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Output

dict_keys(['eyr', 'hcl', 'cid', 'byr', 'ecl', 'iyr', 'pid', 'hgt'])
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Validation

Now that we have a way to parse the entries, our validation rule for this challenge is simply all fields other than cid must be present.

Recall the set theory solution from Day 01. Any time we want to detect if one list has some relation to another list (ignoring order of the list), we can use set theory, and Python's powerful set features.

So we can create our set of required fields:

required = {'eyr', 'hcl', 'byr', 'ecl', 'iyr', 'pid', 'hgt'}
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And then we can use set difference() to figure out what fields in our passport entry are missing:

missing = required.difference(parsed.keys())
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If this results in an empty set, it means we have all the keys we need for this passport entry, and it is therefore valid. If this set has anything in it, it means it is invalid.

So we can set up a simple list comprehension to process these differences for each entry, and count them up. So the whole code looks like this:

data = open("input.txt").read().split("\n\n")
required = {'eyr', 'hcl', 'byr', 'ecl', 'iyr', 'pid', 'hgt'}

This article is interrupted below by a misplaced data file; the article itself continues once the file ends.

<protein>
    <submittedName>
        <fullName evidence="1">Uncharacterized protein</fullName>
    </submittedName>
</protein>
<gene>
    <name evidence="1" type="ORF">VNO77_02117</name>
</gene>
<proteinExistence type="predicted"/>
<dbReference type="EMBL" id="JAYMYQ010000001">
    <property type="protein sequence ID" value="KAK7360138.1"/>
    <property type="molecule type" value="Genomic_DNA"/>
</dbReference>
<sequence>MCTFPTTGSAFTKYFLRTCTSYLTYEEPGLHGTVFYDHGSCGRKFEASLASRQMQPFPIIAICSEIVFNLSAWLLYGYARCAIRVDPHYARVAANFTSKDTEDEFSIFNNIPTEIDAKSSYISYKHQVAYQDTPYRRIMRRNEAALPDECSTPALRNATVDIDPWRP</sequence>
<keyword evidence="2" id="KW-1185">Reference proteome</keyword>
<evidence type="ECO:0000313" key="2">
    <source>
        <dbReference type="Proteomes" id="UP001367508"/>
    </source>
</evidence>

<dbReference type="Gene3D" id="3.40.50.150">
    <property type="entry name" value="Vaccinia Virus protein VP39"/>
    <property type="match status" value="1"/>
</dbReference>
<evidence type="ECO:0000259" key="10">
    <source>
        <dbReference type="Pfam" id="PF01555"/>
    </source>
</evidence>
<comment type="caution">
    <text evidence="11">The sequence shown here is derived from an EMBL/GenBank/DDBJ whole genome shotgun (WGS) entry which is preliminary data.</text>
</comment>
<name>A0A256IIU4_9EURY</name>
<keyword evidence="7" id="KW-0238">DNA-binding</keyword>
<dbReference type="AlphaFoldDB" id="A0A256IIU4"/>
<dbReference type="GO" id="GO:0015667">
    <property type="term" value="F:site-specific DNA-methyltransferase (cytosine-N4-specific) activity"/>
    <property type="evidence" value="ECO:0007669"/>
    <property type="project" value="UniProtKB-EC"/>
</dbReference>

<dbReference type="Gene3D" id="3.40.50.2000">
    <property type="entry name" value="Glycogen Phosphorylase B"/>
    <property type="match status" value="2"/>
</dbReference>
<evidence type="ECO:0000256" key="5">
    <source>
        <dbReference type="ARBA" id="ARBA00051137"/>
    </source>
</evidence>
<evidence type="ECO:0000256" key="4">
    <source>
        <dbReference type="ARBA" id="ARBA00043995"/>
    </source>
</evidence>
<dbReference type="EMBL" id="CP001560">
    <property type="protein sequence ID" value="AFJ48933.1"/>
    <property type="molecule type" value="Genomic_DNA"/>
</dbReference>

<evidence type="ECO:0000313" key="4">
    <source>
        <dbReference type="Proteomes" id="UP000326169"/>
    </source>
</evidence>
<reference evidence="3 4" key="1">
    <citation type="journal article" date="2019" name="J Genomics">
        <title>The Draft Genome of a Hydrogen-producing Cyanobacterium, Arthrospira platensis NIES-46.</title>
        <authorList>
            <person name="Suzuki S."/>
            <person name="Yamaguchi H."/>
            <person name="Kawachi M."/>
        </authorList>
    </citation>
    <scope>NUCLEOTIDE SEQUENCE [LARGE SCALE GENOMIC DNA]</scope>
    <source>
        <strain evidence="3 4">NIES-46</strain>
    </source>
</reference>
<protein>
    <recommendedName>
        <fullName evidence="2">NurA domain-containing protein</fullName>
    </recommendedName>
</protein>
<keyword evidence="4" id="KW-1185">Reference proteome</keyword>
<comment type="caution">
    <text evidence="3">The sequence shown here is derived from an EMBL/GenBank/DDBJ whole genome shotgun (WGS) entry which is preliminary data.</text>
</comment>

valids = 0
for entry in data:
    items = dict(item.split(":") for item in entry.split())
    valid = not required.difference(items.keys())
    if valid:
        valids += 1

print("Total valid", valids)
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But of course, this can be code-golfed some down to a single line of code, if you want to be wildly unreadable. It's not useful to do this, but it's cool that python can achieve this compact a line of code.

print("Total valid", sum(not {'eyr', 'hcl', 'byr', 'ecl', 'iyr', 'pid', 'hgt'}.difference([item.split(":")[0] for item in entry.split()]) for entry in open("input.txt").read().split("\n\n")))
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The Challenge Part 2

Part 2 of the challenge extends this to add a whole new set of validation rules for each of the parts. Now this is where the fun begins

Since we have a parser that is able to collect each key:value pair, we can simply write new rules to check that each value has the correct function. But where would the fun be in that? Let's take a completely different direction.

We looked at using State Machines and Regex for parsing duties in Day 02, where we used state machines or regex for consuming specific patterns of data. That's fun and all, but what we're doing here is a little different - reading different tokens out of the input data, and checking whether those tokens are valid or not based on a larger set of "syntax" rules. Sounds a lot like programming right?

So why don't we approach this as if those passport fields were a programming language. Instead of splitting strings and processing each part of the string like we're handling data, what if we treat those fields like keywords and values in a programming language.

Guess what, parsing programming languages is a "solved problem". Enter PEG, Parsing Expression Grammar, which are used to describe (and parse) programming languages! I will be using the Python library parsimonious, a very lightweight and fast PEG-based parser. I have used parsimonious before to make a tiny scripting language for a game dialogue engine, and enjoyed using it.